As more sea lanes open and stay open longer due to “dramatic changes in the physical environment of the Arctic,” the Coast Guard is hamstrung with a fraction of icebreakers deployed by Russia, and may soon even trail China, which is not an Arctic nation.
The Coast Guard heavy icebreaker pulls in at McMurdo research station in Antarctica.
The new Coast Guard analysis of challenges in the Arctic — released Monday — arrives two months before the Pentagon is expected to release its updated vision for operations in the Arctic. The relook has become necessary due to “changes in regional geopolitical competition, economic drivers, and the physical environment,” in the Arctic, the strategic outlook says.
“The Arctic’s role in geostrategic competition is growing, in large part because reductions in permanent sea ice have exposed coastal borders and facilitated increased human and economic activity. The warming of the Arctic has led to longer and larger windows of reduced ice conditions,” the new document says. “From 2006 to 2018, satellite imagery observed the 12 lowest Arctic ice extents on record. This has led to greater access through Arctic shipping routes.”
Policymakers in Washington have grown increasingly concerned they have allowed competitors to gain the upper hand in operating above the Arctic Circle, as the military has been almost solely focused on fighting extremists in the Middle East for the past two decades.
But with Russia rebuilding bases in the region while openly talking about deploying missiles in the far north, and China racing to claim some of the natural resources opening up with the melting of the ice cap, Washington is scrambling to get back into the game.
“Everyone is up there but us,” Navy Secretary Richard Spencer lamented late last year, even as the USS Truman became the first US aircraft carrier to operate above the Arctic Circle in November.
Taking measure of both Russia and China, the strategy states that “a key element of the strategies of our competitors is to engage in activities that weaken the international order that underpins a free and open maritime domain. They do so under a cloud of ambiguity that makes it difficult to mount an effective or timely response to such activities. Clear and universally held norms, coupled with transparency, can dissipate that cloud.”
Russia currently boasts a fleet of over 40 icebreakers, while China is working on building its third, a nuclear-powered ship that when finished will give Beijing the ability to work north of the Arctic Circle for months at a time.
The Coast Guard only has two ships capable of operating in the ice of the Arctic. The service plans to spend $655 million on a new class of polar security cutters in the coming years, but service leaders stress that they have many other requirements competing for its limited budgets, chief among them improving its communications network in the far north.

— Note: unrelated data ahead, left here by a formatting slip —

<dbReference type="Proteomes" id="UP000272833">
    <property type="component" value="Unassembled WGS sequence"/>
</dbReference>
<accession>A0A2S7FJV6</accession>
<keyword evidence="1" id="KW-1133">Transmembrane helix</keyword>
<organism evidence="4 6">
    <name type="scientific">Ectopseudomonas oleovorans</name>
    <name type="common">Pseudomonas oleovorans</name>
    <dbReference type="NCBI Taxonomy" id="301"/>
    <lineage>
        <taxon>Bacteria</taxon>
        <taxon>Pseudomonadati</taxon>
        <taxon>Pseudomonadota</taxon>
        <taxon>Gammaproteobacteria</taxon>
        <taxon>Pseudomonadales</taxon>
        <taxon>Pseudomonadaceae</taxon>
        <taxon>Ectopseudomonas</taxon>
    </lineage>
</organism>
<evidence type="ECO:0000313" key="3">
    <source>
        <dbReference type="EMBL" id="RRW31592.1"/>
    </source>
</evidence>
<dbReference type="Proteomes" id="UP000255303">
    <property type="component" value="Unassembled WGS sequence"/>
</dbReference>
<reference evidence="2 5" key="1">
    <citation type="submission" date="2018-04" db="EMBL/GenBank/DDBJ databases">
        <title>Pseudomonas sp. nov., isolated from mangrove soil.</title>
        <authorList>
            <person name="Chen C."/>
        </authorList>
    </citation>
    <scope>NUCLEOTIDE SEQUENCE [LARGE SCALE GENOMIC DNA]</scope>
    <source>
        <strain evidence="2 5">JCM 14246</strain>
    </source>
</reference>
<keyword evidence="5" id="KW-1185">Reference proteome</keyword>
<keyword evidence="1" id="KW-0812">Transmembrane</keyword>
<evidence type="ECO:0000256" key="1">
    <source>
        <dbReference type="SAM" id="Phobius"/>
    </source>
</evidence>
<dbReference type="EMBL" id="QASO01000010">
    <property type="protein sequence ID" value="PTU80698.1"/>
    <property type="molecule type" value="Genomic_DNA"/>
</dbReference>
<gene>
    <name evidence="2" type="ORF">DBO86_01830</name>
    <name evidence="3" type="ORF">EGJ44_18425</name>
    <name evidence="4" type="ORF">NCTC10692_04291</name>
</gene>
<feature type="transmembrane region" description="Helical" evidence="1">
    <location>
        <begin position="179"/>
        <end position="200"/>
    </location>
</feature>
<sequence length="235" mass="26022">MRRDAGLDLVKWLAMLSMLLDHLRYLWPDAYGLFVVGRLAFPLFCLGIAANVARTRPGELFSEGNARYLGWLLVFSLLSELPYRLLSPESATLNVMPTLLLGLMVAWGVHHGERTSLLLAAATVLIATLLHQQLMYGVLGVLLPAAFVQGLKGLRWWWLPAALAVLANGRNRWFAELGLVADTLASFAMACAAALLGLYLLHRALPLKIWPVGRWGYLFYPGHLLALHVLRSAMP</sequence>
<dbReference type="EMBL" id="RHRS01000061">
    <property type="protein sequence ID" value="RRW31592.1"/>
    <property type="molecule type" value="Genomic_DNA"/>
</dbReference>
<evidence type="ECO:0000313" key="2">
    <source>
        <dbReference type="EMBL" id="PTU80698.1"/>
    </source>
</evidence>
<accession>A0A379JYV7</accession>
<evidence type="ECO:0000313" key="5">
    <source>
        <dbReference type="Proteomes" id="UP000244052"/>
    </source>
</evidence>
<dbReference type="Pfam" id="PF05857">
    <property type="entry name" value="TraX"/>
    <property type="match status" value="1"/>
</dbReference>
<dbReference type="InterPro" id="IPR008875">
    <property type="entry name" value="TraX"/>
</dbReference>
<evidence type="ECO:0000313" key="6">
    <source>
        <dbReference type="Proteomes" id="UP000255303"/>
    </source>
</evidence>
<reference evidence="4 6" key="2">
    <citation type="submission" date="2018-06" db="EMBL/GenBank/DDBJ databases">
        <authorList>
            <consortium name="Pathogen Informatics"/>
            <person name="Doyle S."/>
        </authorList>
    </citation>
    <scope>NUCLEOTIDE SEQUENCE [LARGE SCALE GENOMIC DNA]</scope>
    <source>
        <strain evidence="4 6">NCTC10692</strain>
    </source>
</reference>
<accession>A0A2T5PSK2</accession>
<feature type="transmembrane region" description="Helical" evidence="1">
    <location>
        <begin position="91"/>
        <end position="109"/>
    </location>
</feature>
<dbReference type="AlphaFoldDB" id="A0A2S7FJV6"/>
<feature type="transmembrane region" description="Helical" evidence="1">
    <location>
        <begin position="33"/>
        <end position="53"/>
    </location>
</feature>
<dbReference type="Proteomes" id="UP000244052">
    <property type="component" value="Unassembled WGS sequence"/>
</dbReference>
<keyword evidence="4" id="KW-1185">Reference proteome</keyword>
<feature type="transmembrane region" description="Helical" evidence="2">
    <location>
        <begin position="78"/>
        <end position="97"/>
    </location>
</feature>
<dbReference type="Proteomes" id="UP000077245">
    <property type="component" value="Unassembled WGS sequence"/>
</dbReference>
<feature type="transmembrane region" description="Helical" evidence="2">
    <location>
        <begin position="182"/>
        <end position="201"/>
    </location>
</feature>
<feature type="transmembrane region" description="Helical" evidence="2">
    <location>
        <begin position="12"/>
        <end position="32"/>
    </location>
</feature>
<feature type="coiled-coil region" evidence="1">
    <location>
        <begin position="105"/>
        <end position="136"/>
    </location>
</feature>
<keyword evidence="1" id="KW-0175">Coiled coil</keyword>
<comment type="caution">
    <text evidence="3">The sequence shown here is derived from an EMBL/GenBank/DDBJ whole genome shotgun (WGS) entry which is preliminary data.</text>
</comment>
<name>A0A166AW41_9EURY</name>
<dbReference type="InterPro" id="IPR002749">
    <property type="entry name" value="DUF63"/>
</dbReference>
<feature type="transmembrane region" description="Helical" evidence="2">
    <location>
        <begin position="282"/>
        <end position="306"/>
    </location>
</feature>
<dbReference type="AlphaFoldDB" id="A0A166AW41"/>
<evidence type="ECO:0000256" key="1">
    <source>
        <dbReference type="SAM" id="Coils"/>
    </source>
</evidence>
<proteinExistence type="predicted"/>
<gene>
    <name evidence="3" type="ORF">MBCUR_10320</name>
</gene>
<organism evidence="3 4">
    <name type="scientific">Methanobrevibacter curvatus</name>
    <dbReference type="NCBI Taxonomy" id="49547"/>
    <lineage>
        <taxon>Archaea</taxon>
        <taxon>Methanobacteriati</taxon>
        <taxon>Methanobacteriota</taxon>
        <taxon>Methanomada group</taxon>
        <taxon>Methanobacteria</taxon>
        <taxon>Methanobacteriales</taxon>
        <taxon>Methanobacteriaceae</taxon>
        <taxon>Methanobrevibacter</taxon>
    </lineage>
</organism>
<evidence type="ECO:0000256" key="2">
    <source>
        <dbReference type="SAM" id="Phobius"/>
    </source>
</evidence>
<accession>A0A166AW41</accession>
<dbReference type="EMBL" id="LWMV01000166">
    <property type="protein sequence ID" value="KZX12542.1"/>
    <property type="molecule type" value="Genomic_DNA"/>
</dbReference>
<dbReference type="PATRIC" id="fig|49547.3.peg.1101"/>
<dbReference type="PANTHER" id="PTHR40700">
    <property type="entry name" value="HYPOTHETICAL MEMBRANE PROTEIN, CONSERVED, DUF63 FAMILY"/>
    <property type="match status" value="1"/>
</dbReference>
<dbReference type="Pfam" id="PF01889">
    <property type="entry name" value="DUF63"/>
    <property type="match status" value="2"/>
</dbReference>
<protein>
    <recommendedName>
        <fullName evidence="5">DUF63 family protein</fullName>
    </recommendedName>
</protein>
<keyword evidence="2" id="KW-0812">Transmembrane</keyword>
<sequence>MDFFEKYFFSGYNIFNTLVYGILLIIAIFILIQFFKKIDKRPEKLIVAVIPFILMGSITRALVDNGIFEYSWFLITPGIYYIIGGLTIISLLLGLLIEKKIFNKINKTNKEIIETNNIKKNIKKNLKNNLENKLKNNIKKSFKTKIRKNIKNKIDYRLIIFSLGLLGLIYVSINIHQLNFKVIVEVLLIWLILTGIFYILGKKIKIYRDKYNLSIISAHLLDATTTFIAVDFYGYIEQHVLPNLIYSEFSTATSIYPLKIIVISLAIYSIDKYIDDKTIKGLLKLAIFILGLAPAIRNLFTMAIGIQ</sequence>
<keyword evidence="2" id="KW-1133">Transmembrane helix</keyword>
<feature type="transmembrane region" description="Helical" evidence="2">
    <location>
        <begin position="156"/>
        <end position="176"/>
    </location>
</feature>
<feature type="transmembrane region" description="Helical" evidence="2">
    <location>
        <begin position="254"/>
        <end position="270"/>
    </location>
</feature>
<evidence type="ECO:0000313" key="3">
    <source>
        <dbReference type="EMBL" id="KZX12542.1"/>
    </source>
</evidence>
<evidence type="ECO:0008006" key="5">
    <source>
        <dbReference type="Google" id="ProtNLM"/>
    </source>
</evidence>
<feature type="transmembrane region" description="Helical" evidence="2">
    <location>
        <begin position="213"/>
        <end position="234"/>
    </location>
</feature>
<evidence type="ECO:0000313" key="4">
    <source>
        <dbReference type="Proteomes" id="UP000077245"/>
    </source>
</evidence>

However, the Coasties note their strength comes not only from ships that can ply the rugged Arctic waters, but from the friends and allies America has across the tundra. The Arctic Council, native communities and the NATO allies who gird the Arctic can all help plug the capabilities gaps the service faces. They can also help blunt the persistent efforts by Russia and China to challenge the existing rules-based liberal order of international law and customs that have guided conduct across the oceans and skies for several hundred years, the document says.
While the Navy has no ships that can move through Arctic ice floes, the admirals at the Pentagon have pledged to sail more ships to the edges of the Arctic. The Coast Guard pledges to do more
The Navy has also said it may begin deploying submarine-hunting P-8 Poseidon aircraft to a small airstrip hundreds of miles off the Alaskan coast, signaling a new emphasis on keeping watch over Russian and Chinese moves in the Arctic. The remote runway sits on Adak island in the Aleutian island chain, and is the westernmost airfield that can handle passenger aircraft in the United States — it currently handles Air Alaska flights two days a week.
The Coast Guard pledges to do more than just deploy icebreakers and polar cutters. But it “does not currently have the capability or capacity necessary to assure access in the high latitudes. This shortfall limits the Coast Guard’s ability to proactively manage risks in the Arctic maritime domain. It also threatens the Nation’s ability to respond to crises in the Arctic, ranging from oil spills to contingency operations. To fill this strategic gap, the Coast Guard will invest in ice-breaking ships, such as the Polar Security Cutter, aviation assets, unmanned and/or autonomous systems, and personnel, all capable of operating in the austere and remote Arctic environment.”
But, as the language makes clear, much of that lies in the future. Today, the Russians and, yes, others, are operating there with better sea-going capabilities than the Coasties can muster.